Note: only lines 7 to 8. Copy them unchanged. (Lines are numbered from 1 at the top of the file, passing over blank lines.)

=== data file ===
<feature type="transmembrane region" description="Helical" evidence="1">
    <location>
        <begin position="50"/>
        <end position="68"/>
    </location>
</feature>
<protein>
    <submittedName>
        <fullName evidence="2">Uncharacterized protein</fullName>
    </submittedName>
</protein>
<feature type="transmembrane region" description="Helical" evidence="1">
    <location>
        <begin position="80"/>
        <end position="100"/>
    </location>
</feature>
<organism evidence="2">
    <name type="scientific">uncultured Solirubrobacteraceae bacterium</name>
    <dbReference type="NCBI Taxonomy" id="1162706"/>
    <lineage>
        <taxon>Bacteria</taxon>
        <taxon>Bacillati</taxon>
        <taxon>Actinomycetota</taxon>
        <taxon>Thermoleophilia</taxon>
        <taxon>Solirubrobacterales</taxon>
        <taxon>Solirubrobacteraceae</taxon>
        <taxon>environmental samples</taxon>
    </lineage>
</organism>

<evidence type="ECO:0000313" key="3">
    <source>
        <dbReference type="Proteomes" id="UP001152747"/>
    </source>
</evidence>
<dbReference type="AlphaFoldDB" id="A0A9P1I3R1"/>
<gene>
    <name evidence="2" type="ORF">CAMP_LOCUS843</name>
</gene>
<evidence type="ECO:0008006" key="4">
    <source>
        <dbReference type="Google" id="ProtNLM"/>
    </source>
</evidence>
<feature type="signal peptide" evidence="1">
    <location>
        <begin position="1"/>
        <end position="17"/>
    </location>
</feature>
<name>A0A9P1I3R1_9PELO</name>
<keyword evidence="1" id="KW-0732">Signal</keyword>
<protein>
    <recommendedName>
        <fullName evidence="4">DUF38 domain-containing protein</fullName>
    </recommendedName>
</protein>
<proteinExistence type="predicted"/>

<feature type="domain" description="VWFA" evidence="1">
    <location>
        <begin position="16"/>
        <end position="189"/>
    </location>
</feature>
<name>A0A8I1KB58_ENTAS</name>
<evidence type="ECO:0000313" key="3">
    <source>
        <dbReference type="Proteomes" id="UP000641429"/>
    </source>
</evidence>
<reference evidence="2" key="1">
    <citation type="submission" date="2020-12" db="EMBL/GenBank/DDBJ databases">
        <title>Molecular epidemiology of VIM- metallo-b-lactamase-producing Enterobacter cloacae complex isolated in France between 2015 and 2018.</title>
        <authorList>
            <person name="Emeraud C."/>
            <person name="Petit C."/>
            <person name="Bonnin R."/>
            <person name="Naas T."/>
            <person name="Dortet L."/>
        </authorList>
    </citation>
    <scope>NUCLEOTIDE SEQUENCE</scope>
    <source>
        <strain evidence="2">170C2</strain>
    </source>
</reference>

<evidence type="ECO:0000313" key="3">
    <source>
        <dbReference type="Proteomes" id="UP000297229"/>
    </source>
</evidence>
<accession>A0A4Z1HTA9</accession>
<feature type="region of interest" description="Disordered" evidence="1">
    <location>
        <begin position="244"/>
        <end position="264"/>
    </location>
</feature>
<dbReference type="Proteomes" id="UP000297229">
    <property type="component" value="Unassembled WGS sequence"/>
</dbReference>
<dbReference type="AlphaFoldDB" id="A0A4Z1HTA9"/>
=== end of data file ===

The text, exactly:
<protein>
    <submittedName>